Wastewater treatment plants can satisfy many of these needs at the same time with the choice of a high-quality, effective aeration system.
Diffused Wastewater Aeration Systems
Aeration forms a vital part of the wastewater treatment process, particularly the secondary treatment phase. It mixes wastewater with oxygen to allow aerobic bacteria to digest biosolid particles in the water. Aeration plays a particularly vital role in the activated sludge phase, during which bacteria feed on organic matter until flocs of matter and bacteria settle out and form sludge. The sludge recirculates, along with its bacteria, to enhance further breakdown of organic matter within the wastewater.
Diffused wastewater aeration systems provide a crucial tool for this process. They pump small, less concentrated amounts of air into the liquid to provide a highly efficient aeration process.
How Does a Diffused Aeration System Work?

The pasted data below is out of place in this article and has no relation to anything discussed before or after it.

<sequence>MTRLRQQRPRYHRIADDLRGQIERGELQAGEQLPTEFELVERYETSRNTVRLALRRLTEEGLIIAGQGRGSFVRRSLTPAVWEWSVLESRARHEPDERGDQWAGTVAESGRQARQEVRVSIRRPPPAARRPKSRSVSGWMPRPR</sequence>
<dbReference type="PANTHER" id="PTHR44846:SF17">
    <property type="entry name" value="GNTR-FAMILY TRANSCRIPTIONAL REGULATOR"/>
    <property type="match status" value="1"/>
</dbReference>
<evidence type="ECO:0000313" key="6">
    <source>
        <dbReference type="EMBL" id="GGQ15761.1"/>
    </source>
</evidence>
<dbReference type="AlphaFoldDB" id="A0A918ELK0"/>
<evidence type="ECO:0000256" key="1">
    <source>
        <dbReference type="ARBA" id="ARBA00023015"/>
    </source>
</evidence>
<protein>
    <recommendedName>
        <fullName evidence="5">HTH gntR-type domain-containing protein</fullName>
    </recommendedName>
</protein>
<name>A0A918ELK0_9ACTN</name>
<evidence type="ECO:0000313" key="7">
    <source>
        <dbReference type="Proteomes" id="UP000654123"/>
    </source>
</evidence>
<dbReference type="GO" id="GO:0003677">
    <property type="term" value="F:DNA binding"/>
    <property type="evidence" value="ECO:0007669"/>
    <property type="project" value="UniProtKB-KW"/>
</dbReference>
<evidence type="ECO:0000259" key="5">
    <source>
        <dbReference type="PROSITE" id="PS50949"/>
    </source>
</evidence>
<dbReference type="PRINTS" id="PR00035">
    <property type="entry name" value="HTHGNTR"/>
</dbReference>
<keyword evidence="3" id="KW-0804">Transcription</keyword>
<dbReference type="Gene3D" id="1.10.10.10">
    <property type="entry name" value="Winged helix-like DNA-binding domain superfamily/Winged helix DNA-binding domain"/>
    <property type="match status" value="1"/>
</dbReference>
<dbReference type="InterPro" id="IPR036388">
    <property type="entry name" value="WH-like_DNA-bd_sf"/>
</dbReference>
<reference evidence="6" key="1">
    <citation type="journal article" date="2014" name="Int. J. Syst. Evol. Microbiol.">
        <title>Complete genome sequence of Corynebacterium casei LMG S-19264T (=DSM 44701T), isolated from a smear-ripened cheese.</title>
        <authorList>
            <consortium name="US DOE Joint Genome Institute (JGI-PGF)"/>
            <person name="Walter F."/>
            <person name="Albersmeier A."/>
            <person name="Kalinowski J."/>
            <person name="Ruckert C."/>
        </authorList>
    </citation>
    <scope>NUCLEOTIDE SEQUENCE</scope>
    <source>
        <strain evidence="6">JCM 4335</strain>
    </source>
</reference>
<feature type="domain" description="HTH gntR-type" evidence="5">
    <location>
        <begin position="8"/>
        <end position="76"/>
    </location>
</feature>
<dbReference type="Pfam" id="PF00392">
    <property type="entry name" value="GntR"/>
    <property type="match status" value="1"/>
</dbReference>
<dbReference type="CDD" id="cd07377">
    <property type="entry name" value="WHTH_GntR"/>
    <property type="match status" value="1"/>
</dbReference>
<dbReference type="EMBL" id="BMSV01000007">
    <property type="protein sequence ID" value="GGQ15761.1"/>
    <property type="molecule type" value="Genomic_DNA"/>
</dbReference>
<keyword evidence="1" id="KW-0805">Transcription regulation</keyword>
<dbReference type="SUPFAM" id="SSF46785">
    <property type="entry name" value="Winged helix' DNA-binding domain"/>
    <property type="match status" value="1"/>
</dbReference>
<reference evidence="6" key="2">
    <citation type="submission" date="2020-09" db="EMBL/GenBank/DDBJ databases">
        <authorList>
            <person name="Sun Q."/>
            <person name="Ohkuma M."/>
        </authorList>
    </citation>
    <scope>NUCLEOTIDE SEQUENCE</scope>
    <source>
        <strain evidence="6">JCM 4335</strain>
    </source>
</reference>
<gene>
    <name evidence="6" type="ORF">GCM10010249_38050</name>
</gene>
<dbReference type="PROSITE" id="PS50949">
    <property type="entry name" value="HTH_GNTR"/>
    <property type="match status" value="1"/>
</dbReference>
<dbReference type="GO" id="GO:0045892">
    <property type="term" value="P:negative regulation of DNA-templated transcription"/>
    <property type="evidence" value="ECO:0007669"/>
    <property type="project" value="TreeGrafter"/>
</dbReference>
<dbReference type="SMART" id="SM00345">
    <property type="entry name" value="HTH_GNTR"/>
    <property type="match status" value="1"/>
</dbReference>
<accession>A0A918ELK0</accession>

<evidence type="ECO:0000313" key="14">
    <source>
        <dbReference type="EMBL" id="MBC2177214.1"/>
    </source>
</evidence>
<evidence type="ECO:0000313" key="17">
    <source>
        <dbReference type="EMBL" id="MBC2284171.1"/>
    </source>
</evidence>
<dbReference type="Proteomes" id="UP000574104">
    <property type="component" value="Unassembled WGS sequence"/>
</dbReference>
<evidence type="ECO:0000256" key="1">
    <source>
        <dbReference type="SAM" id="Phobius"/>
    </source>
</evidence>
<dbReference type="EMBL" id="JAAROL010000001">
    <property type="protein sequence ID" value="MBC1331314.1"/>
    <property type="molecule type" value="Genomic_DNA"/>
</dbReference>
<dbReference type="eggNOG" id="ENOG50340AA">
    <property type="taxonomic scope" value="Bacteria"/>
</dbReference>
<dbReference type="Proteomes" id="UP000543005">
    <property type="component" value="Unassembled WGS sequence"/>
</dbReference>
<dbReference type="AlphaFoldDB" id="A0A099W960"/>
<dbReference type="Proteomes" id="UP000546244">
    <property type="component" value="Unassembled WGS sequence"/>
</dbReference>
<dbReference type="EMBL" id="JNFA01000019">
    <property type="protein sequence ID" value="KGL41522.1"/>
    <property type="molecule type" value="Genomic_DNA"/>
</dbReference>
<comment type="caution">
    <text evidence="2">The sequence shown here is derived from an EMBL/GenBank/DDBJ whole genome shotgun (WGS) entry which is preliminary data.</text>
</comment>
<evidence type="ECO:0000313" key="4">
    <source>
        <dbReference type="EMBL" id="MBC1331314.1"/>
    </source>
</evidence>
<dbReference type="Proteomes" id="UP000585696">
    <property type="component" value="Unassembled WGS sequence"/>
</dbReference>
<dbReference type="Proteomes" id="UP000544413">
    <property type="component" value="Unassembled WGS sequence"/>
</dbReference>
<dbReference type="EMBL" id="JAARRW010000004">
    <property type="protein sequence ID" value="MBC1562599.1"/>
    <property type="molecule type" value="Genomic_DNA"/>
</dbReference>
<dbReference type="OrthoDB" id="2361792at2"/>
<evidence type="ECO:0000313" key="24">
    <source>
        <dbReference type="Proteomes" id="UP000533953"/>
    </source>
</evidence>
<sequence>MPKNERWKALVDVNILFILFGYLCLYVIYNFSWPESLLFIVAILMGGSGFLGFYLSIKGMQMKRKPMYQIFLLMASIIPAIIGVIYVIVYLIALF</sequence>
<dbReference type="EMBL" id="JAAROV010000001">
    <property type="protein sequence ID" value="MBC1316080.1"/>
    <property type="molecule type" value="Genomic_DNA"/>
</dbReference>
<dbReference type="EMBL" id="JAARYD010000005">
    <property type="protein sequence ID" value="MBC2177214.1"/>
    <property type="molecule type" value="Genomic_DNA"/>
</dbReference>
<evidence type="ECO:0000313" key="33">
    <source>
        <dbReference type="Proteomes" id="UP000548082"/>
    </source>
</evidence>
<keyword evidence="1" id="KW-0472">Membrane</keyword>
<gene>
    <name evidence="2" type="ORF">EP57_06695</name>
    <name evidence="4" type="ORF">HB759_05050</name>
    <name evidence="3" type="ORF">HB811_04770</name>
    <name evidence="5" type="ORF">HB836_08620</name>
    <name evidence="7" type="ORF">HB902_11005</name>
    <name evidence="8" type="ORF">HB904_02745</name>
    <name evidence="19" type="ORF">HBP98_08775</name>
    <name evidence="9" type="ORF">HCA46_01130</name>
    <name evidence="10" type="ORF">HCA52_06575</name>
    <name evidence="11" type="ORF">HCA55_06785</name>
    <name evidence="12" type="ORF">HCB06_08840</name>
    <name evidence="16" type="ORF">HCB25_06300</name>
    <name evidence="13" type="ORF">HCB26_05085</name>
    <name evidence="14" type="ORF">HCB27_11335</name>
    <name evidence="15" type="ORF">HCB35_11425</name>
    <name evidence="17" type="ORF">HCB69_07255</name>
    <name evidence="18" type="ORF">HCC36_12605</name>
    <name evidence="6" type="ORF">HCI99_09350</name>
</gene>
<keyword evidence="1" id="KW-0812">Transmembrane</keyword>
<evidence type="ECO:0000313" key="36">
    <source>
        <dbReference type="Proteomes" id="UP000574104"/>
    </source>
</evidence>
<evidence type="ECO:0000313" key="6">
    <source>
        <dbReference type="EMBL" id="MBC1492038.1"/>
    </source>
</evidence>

A diffused aeration system typically operates vertically. It sends up concentrations of bubbles from near the floor of a wastewater facility’s lagoon or tank. Typically, the system comprises onshore blowers, pipes and diffusers. Compressed air pumps through pipes and filters into the water through the diffusers, which create tiny bubbles. The bubbles displace and mix the water and create a spiral flow pattern, transferring oxygen into the water column as they rise to help bacteria do their work.
Usually, the diffusers cover as much of the floor as possible while allowing some space for technicians to walk and do maintenance. This full coverage allows for an even distribution of oxygen. Plants can determine the number of diffusers and blowers necessary by considering the volume and type of sewage and the dimensions of the treatment tank.